Double-clicking on the glorified concept of work-from-home and uncovering what it means for women in the home-based informal industry of beedi manufacturing
6 minutes read
In the book ‘To Sir, With Love’ I remember reading a line about how you should never bring your work back home with you, as it is said to be a sign of incompetence and lack of planning (contrary to the dedication it would otherwise imply). However, when the world went on lockdown, everyone was forced to bring their work home in the name of competence. Even the essential services brought home some baggage that working in these conditions brought about. Unfortunately, some even no longer had a job that they could bring home. Working hasn’t been the same for anyone in 2020.
While many have written extensively about the migrant labour crisis and covered it responsibly, not enough content highlights how similar working from home gets for people across classes. The migration of labour was not restricted to rural origin populations or blue-collared jobs, as urban white collared job holders too experienced a sort of migration with the imposition of the work from home guidelines. It’s practical for them to move back home with their family and work remotely because as long as there’s internet connectivity, work and meetings could continue irrespective of one’s location. Does living independently no longer hold the same charm and allure that it once did if there’s no bai/didi with the house anymore? It’s practical to move back home (work or no work) because it’s cheaper and easier (and where chores are taken care of), and this should give us a sense of the importance of domestic work. Yet, we brush this notion out of our minds to replace it with some ‘real work’.
Before, work only involved spreadsheets and deliverables; and now it includes bedsheets and delivered food. So how are Indian women coping with this- or is this a change that they learned to cope with a long time ago?
They say we learn history to make sure we don’t repeat the mistakes of the past. The same logic could apply to any subject- we educate ourselves so we could learn to apply it in times of crisis, much like we are in today. Hence, I turned to my notes on organizational psychology to understand why working from home could potentially be the reason we are struggling. I was not surprised to find that the cons outweigh the pros with regard to telecommuting. According to research by Golden in 2006, not more than 2 days a week should be the limit of work from home days in order to maximise both work productivity and job satisfaction. However, all these studies have been in the western context i.e. without considering the other impacts developing nations may have on people who work.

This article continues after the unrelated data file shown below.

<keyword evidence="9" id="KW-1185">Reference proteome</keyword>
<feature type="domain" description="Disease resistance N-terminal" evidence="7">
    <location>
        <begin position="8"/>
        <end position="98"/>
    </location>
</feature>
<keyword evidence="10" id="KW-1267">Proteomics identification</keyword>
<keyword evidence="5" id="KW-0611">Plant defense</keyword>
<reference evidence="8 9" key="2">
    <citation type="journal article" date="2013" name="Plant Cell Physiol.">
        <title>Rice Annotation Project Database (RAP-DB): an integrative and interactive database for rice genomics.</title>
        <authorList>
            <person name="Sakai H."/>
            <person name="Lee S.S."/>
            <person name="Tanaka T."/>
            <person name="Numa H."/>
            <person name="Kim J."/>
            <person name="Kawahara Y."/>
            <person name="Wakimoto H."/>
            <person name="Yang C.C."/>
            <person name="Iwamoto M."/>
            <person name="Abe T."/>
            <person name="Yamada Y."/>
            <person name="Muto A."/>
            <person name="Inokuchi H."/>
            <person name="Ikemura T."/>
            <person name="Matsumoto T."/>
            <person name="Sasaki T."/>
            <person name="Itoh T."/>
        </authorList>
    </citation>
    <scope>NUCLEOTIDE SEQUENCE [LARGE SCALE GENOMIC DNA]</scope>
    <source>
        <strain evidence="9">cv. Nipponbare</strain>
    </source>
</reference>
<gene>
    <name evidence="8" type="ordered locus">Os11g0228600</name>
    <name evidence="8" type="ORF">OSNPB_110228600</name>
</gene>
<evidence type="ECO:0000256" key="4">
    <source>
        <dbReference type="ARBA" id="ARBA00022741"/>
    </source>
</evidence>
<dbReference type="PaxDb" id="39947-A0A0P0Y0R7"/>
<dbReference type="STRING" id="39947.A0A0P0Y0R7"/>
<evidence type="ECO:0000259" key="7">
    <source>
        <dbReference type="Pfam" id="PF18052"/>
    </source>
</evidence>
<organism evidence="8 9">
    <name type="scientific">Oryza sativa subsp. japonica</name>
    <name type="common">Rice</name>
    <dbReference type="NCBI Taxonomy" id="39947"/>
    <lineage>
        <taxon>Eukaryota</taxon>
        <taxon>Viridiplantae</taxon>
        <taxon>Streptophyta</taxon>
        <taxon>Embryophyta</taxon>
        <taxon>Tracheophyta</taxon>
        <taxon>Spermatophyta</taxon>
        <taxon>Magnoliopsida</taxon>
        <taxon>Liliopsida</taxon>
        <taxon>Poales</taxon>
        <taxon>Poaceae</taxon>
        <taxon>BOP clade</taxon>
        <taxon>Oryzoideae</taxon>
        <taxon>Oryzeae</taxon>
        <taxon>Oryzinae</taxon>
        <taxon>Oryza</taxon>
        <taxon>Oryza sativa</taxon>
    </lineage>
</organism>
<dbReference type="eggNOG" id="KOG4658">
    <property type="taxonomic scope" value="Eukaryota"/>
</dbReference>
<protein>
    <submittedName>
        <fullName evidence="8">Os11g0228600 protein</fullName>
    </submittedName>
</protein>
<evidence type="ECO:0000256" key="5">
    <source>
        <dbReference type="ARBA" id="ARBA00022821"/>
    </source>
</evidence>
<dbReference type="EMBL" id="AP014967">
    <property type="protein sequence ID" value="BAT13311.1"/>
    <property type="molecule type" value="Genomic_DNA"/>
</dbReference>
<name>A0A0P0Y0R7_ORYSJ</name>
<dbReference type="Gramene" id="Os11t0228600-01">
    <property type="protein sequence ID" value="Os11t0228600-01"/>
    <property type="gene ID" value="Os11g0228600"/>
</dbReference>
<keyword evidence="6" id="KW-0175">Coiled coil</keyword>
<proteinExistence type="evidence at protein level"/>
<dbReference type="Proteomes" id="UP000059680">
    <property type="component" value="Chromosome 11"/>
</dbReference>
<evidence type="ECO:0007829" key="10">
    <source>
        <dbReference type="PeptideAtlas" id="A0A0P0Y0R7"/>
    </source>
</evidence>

While working from home does come with its benefits, including the time saved on commuting, the work opportunity for people who can’t leave their houses, the increased autonomy, and comfortable environment, the same could be downsides when factoring in the Indian context. No commute time would translate into additional workload with an internal pressure to work more (excessively), more autonomy could create panic and chaos for those not adept at planning, and the environment at home may or may not be the most ‘comfortable’ for households.
Just as we curse the system when we experience any internet connectivity issues, outside our bubble exist houses where electricity and water issues persist year long. Such houses are not a ‘comfortable environment’ for work.
Additionally, it has been observed that telecommuting is easier on men as compared to women and those who have a separate room to work in as compared to those who do not. Again, in India, a much larger group of women are expected to work from home as compared to men on a long term basis even. This might help get things into perspective when thinking of even the white-collar workforce presently. If this has been tough on men it can be concluded that it has been relatively tougher on women. The reason for this could have something to do with lifestyle, personality, or at a larger scale – with the gendered expectation towards women when it comes to housework.